Once there was a young wombat named Benson who lived in a warm, happy wombat hole with his mother and his two aunts, Lillibet and Moss.
It was Wonderful Wombats Day, and everyone was celebrating. There was going to be a big ceremony at the community centre, and Nanna was getting a special award for Helping People.
“It’s a wonderful award,” Benson’s mother said. “Nanna is the very best person in the world at helping people.”
Benson said, “I’m going to make something very special to give her.” Everyone was giving Nanna presents, but Benson wanted his to be the best present of all.
He hurried down to the creek and got some clay. He took it home and started making it into a model of a wombat that looked just like Nanna. It was only half-done when Aunt Lillibet called, “Benson, I need you!”
Benson went to see what she wanted. She said, “I’m making Nanna a hat. I need you to hold it up while I glue on the eggshells and pin the pumpkin seeds on.”
Benson held the hat on for Aunt Lillibet, but he wriggled and squirmed all the time, because he wanted to get back to making his model.
Aunt Lillibet said, “Can’t you stand still for one minute? I nearly poked myself with a pin just then.”
Benson said, “Is this going to take much longer? Anyway, I don’t think you should put the banana skins on it. They look like lizards’ tongues.”
Aunt Lillibet whipped the hat out of his hands and said frostily, “If you haven’t got time, I’m sure I can manage by myself.”
Benson went back to his room, but his mother called him from the kitchen. “I hope you don’t want me to help you too,” he said. “I’m too busy.”
His mother was making caramel icing for the fairy cakes. She put down her spoon and said, “No, I wasn’t going to ask you to help. I just wanted to say that the way you help people is just as important as what you do for them. You know Nanna is always patient and kind whenever she helps people?”
Benson nodded. He remembered how Nanna was always helping him with things, and she never said she didn’t have time.
His mother said, “If you’re impatient, or unkind, then it’s nearly as bad as not helping at all, isn’t it?”
Benson thought about Aunt Lillibet struggling with the glue and the pins and everything while he kept wriggling. “I suppose so,” he said.
He went back to Aunt Lillibet’s room. He asked her if she needed any help.
“Are you sure it’s not too much trouble?” Aunt Lillibet said. Her mouth was full of pins and she had glue everywhere.
“It’s no trouble,” Benson said. He stood patiently wearing the hat while Aunt Lillibet glued and snipped and arranged, until she was quite finished.
“There!” she said. “It’s finished. What do you think?”
“It’s very nice,” Benson said. “I think Nanna will love it. I’m glad you took the banana skins off.”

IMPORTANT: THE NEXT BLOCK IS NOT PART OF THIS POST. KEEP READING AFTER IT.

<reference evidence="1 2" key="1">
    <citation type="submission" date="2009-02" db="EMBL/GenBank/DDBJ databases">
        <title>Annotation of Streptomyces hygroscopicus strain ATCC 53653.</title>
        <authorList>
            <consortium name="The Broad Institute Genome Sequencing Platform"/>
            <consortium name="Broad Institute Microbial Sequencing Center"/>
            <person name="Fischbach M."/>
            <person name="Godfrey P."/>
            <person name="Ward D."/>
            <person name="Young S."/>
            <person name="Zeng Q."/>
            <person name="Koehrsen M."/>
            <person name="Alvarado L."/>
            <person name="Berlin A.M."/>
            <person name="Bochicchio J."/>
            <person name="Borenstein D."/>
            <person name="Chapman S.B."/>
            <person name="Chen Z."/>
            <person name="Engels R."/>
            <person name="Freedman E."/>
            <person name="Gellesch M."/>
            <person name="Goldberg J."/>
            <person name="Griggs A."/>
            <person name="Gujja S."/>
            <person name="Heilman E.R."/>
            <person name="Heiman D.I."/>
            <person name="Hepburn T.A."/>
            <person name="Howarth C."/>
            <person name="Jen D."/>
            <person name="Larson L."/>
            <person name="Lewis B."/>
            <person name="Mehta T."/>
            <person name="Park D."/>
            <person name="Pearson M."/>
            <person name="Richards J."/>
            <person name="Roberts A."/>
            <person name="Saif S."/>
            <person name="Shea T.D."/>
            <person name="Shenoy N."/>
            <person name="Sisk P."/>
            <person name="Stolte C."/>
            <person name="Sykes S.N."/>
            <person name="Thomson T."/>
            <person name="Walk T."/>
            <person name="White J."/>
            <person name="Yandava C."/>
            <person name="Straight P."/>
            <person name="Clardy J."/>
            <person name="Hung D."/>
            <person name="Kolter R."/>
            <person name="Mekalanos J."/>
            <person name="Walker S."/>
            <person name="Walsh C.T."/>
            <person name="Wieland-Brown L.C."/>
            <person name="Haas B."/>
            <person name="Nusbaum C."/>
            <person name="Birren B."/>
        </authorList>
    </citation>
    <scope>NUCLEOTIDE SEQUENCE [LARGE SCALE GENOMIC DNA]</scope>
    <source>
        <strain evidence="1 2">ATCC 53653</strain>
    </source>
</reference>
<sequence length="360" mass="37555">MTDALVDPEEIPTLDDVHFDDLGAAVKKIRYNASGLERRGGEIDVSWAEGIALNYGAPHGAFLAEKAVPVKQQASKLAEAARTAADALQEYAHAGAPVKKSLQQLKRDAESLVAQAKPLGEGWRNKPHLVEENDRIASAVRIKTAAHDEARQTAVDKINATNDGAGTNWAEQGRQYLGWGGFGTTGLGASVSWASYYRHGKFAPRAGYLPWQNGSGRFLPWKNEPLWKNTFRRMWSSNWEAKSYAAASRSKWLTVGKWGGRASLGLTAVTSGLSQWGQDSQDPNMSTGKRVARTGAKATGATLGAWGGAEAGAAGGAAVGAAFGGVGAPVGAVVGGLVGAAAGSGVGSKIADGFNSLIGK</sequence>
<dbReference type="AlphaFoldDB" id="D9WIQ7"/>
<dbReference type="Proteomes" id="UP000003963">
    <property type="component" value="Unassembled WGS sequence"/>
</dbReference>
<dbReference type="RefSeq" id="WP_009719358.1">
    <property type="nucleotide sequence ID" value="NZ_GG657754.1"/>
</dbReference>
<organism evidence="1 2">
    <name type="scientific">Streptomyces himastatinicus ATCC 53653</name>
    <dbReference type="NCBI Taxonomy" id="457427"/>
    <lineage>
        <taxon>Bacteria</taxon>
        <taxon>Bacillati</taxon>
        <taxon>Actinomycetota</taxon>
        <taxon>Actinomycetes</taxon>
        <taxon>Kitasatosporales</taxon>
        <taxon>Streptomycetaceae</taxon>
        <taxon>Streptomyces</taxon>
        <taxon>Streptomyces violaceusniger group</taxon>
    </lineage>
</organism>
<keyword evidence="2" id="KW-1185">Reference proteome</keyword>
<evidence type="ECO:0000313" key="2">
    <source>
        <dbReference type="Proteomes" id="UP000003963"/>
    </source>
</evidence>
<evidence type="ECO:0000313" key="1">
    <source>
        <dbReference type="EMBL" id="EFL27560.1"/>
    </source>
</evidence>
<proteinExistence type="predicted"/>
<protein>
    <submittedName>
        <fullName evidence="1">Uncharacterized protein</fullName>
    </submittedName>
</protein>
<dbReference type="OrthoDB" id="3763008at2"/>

“I didn’t think they would suit Nanna, and besides, they were getting slimy,” Aunt Lillibet said.
Benson went back to his own room, but the clay for his model had all dried out. It was as hard as a rock. “Bother!” he said. “I know, I’ll make her a painting instead.” He got out his paints and a container of water and a big piece of paper and set to work.
There was a loud yell from the kitchen. “Benson, help!” his mother shrieked.
He jumped, and accidentally knocked the container of water over. It went all over his painting. “Bother!” he said. He ran into the kitchen.
His mother was holding a saucepan with foam rising up over the top of it. “Quick!” she said. “Can you bring me that pan, please?”
Benson got the pan, and put it on the bench. His mother poured the foam into it just before it overflowed. “Phew!” she said. “Thank goodness you came in time.”
“What are you making?” Benson asked.
“It’s honeycomb, Nanna’s favourite,” his mother said.
“Are you going to put some nuts in it?” Benson asked. “Nanna loves nuts, and cranberries, too.”
“That’s a good idea,” his mother said. Benson helped her sprinkle nuts and cranberries on top of the honeycomb, then he went back to his room. The painting was ruined.
“Oh well, I’ll do a drawing for her instead,” he said to himself. “It won’t be the best present, but it will be better than nothing.”
Just then he heard Aunt Moss calling, “Benson, do you have a minute?”
He sighed, and went to see what she wanted. “It’s this wool,” she said. “I’m trying to finish these leg-warmers for Nanna, but the wool keeps getting in a big tangle. If you could hold your arms out like this, it would be a big help.” She stretched the wool between his hands, and kept knitting. It took ages and ages, but Benson didn’t wriggle or complain. Finally she was finished.
“Thank you, Benson,” she said. “I couldn’t have done it without you.”
His mother called from the kitchen, “Time to go everyone! We have to hurry or we’ll be late.”
“But what about my drawing?” Benson said.
“I’m sorry, Benson, there’s no time for that,” his mother said. “We have to go.”
There was a big crowd there, and everyone had presents for Nanna, all except Benson. He hung back behind everyone else, hoping Nanna wouldn’t notice. Aunt Lillibet gave her the hat and Nanna thought it was beautiful. Aunt Moss gave her the leg-warmers and they fitted perfectly. Benson’s mother gave her the honeycomb and Nanna loved it.
Then Nanna called, “Benson!” He had to go up in front of everyone with empty hands.
“I haven’t got a present for you, Nanna,” he said, sadly.
Nanna smiled at him as she always did, as if she loved him more than anything else in the world. “You’ve already given me so much,” she said. “I know how you helped Aunt Lillibet and Aunt Moss and your mother. Thank you, Benson.” And she gave him the most enormous hug.
They all had fairy cakes and honeycomb and told stories and laughed and had a wonderful time. It was the best Wonderful Wombats Day ever.